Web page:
Veloroute 6

France‘s Veloroute 6 is 1300 kilometres long. Cycling paths like this can be found all over France and Germany.

My September 2018 adventure involved yet another self guided cycling tour in France and Germany. It seems the world is attracted to Europe’s well developed Veloroutes.

If you haven’t yet had the pleasure, a quick internet search for Euro Veloroute Map will open your eyes to the options that are available.

The target this year was the Moselle River Cycle Path that started in Metz, France, and finished at Koblenz, Germany, where the Moselle met the Rhine.

The Moselle is a spectacular ride on well marked, paved pathways along a meandering River Valley, passing through picturesque Villages and under hillsides of intensively manicured vineyards.

The Moselle is a mecca for cyclists. On any sunny Saturday, over the approximate 360-kilometre pathway from Metz to Koblenz I estimate I would be sharing the route with over 5,000 bikes.

At break time, bikes are clustered around coffee shops and restaurants along the way, and the Patisseries and Bääckereien run a huge business in delicious pastries.

During the tour, it became evident that of the steady traffic of touring cyclists, at least 45 per cent were riding E-bikes.

As a mode of transportation in Europe, bicycles take up a significant share of vehicles on the move. Now E-bike production and sales have become a booming industry. E-Bike sales in Germany alone for 2017 were reported at 720,000 with annual sales increasing by 19 per cent.

These statistics are not lost on North American bicycle retailers. Bike retailers on this side of the Atlantic have seen the Euro trends and are ramping up their own E-bike inventories and sales. Numbers for American sales for the same period are much lower at 263,000 for 2017, but growing at 25 per cent per year.

E-bike technology is rapidly evolving to meet the demands and so are the designs. No longer are E-bikes being shipped just in the classic big black mountain bike designs. Expect to see colourful, road bike, folding, fat tire, double battery, freight styles, lighter, and endless other choices.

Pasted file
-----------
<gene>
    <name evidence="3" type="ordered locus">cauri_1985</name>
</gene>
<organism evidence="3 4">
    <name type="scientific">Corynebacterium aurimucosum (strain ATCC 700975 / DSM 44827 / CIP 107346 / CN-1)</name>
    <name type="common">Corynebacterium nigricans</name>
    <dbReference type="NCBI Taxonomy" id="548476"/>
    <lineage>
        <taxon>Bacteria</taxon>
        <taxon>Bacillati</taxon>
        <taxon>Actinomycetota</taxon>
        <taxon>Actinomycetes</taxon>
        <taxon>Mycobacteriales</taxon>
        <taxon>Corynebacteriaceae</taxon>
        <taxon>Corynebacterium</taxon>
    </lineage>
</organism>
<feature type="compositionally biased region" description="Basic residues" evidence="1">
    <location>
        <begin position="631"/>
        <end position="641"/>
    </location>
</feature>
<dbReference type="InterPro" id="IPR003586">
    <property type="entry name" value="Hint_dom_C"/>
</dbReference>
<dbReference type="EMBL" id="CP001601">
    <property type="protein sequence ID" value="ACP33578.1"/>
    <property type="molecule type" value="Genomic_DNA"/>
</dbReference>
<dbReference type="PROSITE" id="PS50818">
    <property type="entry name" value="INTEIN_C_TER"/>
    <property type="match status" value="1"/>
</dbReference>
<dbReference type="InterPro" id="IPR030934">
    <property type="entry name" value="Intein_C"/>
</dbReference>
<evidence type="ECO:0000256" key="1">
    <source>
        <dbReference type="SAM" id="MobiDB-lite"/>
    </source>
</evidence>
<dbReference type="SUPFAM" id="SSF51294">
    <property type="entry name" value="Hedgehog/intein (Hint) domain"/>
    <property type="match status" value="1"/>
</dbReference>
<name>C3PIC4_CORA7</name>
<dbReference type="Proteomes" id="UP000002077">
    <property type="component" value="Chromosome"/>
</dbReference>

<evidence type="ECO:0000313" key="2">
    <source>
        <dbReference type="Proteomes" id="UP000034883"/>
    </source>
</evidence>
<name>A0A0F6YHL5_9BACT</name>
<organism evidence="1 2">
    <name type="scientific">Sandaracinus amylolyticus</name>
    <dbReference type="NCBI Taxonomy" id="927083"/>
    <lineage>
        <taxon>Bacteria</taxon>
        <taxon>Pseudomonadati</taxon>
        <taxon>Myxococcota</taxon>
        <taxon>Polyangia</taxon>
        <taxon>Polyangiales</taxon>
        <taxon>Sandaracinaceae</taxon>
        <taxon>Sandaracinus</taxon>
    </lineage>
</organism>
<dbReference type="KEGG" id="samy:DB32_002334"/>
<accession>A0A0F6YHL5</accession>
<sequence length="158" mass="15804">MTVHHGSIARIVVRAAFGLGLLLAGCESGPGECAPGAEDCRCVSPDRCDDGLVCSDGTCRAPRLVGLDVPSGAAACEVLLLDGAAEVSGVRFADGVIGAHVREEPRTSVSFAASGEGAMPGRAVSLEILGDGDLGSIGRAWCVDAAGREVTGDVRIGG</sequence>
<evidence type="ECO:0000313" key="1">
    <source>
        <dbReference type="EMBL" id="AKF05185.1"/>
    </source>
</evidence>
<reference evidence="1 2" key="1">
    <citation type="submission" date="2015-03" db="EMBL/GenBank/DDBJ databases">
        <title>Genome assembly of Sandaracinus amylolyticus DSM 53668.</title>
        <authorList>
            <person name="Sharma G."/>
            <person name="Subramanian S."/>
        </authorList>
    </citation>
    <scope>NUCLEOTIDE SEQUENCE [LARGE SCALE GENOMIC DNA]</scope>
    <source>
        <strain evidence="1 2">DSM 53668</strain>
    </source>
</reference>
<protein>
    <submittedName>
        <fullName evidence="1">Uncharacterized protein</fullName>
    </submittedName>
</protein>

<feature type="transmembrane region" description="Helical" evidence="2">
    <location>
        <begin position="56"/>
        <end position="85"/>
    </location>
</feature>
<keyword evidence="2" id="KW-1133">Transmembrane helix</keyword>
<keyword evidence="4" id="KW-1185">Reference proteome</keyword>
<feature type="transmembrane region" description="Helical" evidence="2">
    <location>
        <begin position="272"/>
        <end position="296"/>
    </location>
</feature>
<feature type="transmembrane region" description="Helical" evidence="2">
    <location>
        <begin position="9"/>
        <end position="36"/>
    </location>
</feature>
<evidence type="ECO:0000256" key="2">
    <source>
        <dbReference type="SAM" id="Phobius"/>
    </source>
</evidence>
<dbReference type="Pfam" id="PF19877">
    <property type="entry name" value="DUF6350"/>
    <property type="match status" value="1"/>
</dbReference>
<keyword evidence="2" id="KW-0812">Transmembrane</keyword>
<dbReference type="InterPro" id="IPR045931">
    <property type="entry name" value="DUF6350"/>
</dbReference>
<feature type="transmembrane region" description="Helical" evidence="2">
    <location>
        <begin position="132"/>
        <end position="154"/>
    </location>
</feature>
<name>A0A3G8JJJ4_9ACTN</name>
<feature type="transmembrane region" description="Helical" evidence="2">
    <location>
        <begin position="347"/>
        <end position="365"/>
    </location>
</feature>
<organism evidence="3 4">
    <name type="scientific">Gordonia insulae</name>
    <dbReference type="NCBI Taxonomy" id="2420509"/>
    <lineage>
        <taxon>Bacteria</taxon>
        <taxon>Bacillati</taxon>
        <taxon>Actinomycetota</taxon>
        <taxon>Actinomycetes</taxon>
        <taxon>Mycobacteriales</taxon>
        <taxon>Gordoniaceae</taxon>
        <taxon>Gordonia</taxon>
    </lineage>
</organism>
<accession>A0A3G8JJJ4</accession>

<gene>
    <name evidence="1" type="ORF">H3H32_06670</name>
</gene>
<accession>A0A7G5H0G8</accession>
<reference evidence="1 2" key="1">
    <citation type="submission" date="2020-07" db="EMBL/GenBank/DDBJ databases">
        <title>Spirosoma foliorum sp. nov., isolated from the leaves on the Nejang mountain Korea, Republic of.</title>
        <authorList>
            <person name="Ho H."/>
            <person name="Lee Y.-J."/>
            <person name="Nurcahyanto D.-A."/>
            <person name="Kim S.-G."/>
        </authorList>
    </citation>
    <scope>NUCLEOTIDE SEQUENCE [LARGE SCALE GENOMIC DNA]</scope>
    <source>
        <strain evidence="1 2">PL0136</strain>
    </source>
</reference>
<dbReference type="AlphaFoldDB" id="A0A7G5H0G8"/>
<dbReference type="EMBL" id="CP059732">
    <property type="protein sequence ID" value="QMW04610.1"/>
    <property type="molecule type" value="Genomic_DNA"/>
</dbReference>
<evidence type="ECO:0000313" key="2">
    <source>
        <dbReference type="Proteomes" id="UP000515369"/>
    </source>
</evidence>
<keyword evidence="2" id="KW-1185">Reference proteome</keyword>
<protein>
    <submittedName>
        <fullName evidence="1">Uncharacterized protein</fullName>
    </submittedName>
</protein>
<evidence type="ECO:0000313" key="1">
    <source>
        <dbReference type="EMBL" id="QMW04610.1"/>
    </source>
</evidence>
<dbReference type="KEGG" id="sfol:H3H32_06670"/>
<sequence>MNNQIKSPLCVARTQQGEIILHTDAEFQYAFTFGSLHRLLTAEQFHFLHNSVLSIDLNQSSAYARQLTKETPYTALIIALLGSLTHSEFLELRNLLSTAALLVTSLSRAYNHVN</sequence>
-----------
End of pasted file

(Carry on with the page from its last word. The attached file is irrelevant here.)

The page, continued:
Who, you may ask are adopting the use of E-bikes? I would have assumed it was just Baby Boomers or seniors, wanting to deal with fitness challenges, but the reality is E-bikes are becoming the bike of choice for all ages.

E-Bikes are particularly well suited for British Columbia and our hilly terrain. Next time you see someone barely working to climb past you on your local hill, expect that it’s their little electric motor doing the job and not their quads. E-bikes flatten hills. Some bike shops even direct buyers to test their demonstrators on local hills.

Ideally E-bikes will extend the active outdoor “shoulder season” of life. At one point on the Moselle ride, I had to turn back to snap a photo of an E-bike couple that may have been near their 90s.

How will E-Bikes affect cycling in our region? The phenomenal growth and adoption rates for

E-bikes should be a warning to those who manage our towns and cities that our roads will have to be shared with more and more two-wheel, non-polluting, active transportation vehicles. Expect to experience an unparalleled increase in demands for segregated bike lanes, secure parking, and charging stations for a bewildering array of battery-assisted transporters.

Don Gemmell is an Okanagan Weekend reader who lives in Summerland.

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